Wednesday, July 03, 2013

Apparently I'm Big in the UP, too.


The next morning we finally managed to make it to the Monks to buy some bread and jam. And when I say some, I mean that we were at Poorock Abbey for about ten minutes and managed to buy about $140 dollars worth of bread and jam. You feel almost obligated to, though, when you read such happy titles as “Portwine Jam” and “Lemon Pound Cake, Soaked in  Brandy.” So we bought a lot of delicious bread and then tried to make up our minds about what to do.

Eventually  it was decided to stay at another National forest campsite on the Sturgess River (where we had successfully managed to avoid bears the previous year) and to try a trip to visit the Hungarian Falls, a little-known, but rather pretty, set of waterfalls that was on the way.

This resulted in rather a little more time in the car, a stop off to grab some food for camp dinner, and consulting the magic box of knowledge for directions to the falls. The falls are located in an old factory and mining area that has seen better days; not least because the factories were horrible polluters that had destroyed a great deal of the land, causing them to eventually fall into decay and disrepair on a giant sledge of polluted runoff that was in the river. There were old factory mine tours and museums dotted along the way as we drove, and my boy remarked on some of the history of the region he recalled from his summer camp trips there as a young teen. The summer camp trips were how we had first learned about the Monks, the pretty parks, and Hungarian Falls.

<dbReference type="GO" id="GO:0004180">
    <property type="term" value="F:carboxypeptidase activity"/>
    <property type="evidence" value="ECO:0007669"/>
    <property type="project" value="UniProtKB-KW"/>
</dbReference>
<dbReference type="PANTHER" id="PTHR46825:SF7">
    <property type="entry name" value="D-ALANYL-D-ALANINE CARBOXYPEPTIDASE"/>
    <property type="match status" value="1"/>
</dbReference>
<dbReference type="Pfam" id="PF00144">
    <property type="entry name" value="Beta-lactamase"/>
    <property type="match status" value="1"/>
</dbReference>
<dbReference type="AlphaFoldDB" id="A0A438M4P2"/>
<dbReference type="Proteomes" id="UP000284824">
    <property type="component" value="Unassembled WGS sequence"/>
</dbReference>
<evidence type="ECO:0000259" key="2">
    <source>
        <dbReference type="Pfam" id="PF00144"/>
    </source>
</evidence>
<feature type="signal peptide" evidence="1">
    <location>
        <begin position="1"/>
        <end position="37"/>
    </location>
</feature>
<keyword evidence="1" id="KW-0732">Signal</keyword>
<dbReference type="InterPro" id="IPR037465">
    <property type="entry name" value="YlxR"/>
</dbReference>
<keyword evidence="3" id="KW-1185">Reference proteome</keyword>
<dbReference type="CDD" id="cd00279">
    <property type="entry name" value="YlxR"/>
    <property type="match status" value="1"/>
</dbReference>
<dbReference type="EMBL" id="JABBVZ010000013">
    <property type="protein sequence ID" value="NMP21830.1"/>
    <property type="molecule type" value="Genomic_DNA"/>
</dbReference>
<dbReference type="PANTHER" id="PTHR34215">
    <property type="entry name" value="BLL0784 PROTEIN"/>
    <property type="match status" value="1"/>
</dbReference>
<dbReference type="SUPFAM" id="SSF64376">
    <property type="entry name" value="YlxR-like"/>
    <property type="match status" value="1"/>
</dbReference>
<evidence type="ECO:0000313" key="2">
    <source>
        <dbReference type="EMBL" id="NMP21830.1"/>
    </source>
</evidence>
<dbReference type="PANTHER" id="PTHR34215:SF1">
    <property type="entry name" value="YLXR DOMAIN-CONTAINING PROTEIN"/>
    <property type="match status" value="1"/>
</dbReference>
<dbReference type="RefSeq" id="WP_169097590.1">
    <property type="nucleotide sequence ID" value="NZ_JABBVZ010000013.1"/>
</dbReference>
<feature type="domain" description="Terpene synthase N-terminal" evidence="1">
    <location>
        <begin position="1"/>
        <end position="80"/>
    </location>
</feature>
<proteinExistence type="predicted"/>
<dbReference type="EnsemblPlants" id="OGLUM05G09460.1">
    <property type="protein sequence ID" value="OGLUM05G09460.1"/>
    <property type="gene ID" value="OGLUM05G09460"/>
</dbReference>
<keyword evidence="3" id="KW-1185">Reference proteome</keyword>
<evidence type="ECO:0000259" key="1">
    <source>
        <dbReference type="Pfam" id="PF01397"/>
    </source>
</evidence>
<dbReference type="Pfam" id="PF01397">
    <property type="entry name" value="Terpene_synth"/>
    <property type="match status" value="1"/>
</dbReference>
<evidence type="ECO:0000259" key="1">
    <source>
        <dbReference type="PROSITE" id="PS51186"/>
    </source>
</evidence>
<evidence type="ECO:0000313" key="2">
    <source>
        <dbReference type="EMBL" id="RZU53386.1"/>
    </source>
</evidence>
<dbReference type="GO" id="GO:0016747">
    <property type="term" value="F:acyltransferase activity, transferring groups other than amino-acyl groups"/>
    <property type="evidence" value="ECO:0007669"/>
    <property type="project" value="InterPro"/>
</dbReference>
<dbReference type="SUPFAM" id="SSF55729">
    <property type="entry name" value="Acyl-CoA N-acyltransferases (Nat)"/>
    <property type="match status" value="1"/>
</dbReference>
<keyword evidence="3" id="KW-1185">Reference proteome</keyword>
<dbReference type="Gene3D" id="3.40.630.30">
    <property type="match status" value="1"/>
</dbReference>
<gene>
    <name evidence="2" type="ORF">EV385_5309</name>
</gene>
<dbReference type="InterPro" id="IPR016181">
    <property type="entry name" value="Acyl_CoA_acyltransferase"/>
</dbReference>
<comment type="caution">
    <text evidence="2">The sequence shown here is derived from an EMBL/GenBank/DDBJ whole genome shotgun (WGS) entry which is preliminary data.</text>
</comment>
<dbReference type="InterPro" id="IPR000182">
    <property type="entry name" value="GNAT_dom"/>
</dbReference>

The falls, it turns out, were not really a park, but sat on privately owned property; however, the owners had opened it to the public for visits, which we were very happy to take advantage of. Once we had  managed to find the actual turn-off we disembarked with  the dog and wandered up the semi-steep trail to the first of the two falls.(The falls are divided into two pieces, the Upper Hungarian Falls and the Lower Hungarian Falls.)

“These are very pretty,” I said to the Boy.

“As I recall the lower falls are more impressive.”

So we wandered off to check out the lower falls, back down the steep incline and following the river trail. He wasn’t kiddingthe lower falls were very pretty to behold and as I stood back from them I admired the view. To get closer I walked toward the edge of a bit of cliff and leaned over, looking down.

Down  below there was a woman and her son. The woman waved up at me. “Hi Sara!”

Well.

That  was unexpected.

“I know you; come on down.”

Clearly she knew me, but I wasn’t sure who this was. I racked my brain a bit but had some ideas. We managed to find a rather steep section of cliff that had some reasonable handholds, and grabbing on, very carefully, I scaled the cliff down.

“Shimer person?”

“Yep, I told you, I was on the UP!”

I was now making a bit of a better connection. After having acquired $140 worth of elicit Monk goods I had made an offhand social network post about said goods, to which one person had responded; it went like this:

Me: Who has 140$ worth  of Monk bread and jam.
Shimer person: I do, I’m on the UP.

At the time I was confused about what being on the UP meant, but hadn’t thought much of it. What I learned, however was that UP was apparently short for Upper Peninsula (pronounced U-P, rather than up). Furthermore, apparently when Shimer people visit the UP they do things like buy ridiculous amounts of Monk bread and visit Hungarian Falls. This confirms my belief that my life is wildly random.

We hung out for a few minutes, got eaten alive by mosquitoes, allowed the dog to be properly praised and loved, and finally scaled back up the cliff we had climbed down to find a car and head away in time to set up camp on the Sturgess before dark.

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